What is ADVANCE?
In 2001, the National Science Foundation (NSF) launched the ADVANCE: Institutional Transformation program, in order to "catalyze change that will transform academic environments in ways that enhance the participation and advancement of women in science and engineering."1 By focusing on changing the academic work environments that affect the recruitment and retention of women in faculty positions in science, technology, engineering, and mathematics (STEM) disciplines, the NSF changed the conversation around these issues. Prior to the NSF ADVANCE program, most efforts at increasing the numbers of women faculty in academic STEM focused on "fixing the women"—the ADVANCE program put money and focus on "fixing the institutions" instead.2
In the first year of ADVANCE Institutional Transformation funding, nine universities, including UW-Madison, were awarded the large ($3.75 million) grants. These were: CUNY-Hunter College, Georgia Tech, NMSU, UC-Irvine, UC-Boulder, U of Michigan, UPR-Humacao, U of Washington, and UW-Madison. Click here to view the complete text of UW-Madison's ADVANCE Institutional Transformation proposal.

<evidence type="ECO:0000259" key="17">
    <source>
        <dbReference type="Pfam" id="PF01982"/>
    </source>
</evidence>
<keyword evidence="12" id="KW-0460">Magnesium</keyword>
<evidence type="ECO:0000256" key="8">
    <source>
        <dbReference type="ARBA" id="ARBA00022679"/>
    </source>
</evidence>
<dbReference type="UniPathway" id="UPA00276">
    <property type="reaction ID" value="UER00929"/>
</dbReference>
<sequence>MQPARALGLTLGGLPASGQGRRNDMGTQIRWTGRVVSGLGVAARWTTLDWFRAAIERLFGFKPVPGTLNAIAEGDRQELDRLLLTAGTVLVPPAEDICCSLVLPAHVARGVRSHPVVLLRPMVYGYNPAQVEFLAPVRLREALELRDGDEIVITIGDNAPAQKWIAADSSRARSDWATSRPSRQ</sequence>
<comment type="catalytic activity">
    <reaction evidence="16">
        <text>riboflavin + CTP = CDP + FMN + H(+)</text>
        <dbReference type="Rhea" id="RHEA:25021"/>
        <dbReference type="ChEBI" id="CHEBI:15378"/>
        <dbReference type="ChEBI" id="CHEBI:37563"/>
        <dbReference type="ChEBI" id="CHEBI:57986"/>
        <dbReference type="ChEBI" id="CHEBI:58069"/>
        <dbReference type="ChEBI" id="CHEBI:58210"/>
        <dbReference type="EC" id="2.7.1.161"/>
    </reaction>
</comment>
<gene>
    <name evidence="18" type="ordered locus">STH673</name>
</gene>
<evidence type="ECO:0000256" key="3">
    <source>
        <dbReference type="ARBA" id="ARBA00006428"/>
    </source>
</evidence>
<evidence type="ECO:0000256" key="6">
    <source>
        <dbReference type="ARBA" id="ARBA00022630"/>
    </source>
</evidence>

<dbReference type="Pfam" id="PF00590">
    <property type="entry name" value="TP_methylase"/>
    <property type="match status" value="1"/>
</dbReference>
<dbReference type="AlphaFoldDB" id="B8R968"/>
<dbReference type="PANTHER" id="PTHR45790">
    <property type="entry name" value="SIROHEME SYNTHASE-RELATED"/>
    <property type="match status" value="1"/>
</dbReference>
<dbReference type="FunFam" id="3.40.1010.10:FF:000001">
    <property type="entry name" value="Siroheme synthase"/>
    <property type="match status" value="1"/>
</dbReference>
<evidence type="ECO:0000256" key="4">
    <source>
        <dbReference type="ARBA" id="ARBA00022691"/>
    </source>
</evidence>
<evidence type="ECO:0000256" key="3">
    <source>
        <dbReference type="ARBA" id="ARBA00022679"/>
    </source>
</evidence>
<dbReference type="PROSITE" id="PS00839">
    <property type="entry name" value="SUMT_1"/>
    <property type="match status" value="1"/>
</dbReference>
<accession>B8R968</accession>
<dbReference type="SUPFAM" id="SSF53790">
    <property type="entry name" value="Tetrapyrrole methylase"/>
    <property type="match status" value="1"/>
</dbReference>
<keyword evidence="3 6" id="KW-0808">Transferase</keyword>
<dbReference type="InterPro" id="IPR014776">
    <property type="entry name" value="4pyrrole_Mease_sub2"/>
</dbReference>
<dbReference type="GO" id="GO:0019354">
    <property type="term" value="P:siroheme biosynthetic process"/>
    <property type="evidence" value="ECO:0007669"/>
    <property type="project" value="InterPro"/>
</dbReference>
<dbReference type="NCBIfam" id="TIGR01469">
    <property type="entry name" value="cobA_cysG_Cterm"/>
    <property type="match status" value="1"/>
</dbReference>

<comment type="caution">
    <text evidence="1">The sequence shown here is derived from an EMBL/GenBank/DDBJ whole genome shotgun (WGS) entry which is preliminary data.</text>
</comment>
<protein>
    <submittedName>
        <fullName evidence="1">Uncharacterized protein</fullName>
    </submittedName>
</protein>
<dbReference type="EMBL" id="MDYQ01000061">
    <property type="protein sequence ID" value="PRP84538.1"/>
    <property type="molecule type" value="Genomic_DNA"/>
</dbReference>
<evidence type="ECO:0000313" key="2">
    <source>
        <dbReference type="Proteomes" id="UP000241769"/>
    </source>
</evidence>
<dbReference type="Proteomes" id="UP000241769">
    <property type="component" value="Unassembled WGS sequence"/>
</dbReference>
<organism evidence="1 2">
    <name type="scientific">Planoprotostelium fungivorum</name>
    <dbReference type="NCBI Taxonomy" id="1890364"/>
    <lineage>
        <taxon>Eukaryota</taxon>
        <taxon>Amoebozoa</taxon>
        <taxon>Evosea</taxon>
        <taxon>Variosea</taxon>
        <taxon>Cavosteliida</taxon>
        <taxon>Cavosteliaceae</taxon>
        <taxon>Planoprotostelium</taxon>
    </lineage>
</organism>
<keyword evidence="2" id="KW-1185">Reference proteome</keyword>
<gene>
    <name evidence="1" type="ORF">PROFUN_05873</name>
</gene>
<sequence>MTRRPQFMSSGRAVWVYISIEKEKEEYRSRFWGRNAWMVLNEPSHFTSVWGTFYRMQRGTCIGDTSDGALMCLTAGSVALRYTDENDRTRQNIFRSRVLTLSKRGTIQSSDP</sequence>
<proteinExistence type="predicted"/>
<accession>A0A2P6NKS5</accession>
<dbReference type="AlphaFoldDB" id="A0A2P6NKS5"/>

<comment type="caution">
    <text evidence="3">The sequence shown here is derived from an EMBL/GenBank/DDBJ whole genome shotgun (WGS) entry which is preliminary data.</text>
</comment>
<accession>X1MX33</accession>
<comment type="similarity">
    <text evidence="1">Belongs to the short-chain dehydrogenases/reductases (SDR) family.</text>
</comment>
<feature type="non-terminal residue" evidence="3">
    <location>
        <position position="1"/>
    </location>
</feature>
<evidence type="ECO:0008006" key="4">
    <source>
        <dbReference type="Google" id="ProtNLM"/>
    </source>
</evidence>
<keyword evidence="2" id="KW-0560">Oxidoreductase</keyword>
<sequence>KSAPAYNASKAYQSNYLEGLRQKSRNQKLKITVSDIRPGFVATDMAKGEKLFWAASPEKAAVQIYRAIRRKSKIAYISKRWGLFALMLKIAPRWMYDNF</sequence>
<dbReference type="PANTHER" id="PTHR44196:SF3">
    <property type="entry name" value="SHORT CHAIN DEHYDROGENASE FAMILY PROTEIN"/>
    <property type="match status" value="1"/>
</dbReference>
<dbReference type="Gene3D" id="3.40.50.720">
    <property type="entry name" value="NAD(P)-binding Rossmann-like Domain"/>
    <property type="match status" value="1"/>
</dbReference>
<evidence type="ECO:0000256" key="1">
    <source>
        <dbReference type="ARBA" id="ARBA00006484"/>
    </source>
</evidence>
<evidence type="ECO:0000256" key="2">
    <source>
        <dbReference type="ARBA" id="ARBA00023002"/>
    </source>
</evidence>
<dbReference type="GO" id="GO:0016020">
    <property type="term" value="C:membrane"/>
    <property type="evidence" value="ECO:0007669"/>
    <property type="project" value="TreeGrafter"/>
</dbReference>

In subsequent years, the NSF ADVANCE program has funded three additional rounds of Institutional Transformation awards to 32 sites. In addition, the ADVANCE program currently funds the following types of grants:
- * Partnerships for Adaptation, Implementation, and Dissemination (PAID)
- * Institutional Transformation-Catalyst
The UW-Madison is currently completing the last year of a 3-year PAID award. Click here to view the complete text of WISELI's PAID proposal.
For more information about the innovations being developed by individual ADVANCE sites, visit the ADVANCE Portal website.
- National Science Foundation. 2001. ADVANCE: Increasing the participation and advancement of women in academic science and eingineering careers. Program Announcement nsf0169.
- Rosser, Sue V. The Science Glass Ceiling: Academic Women Scientists and the Struggle to Succeed. New York: Rutledge; 2004.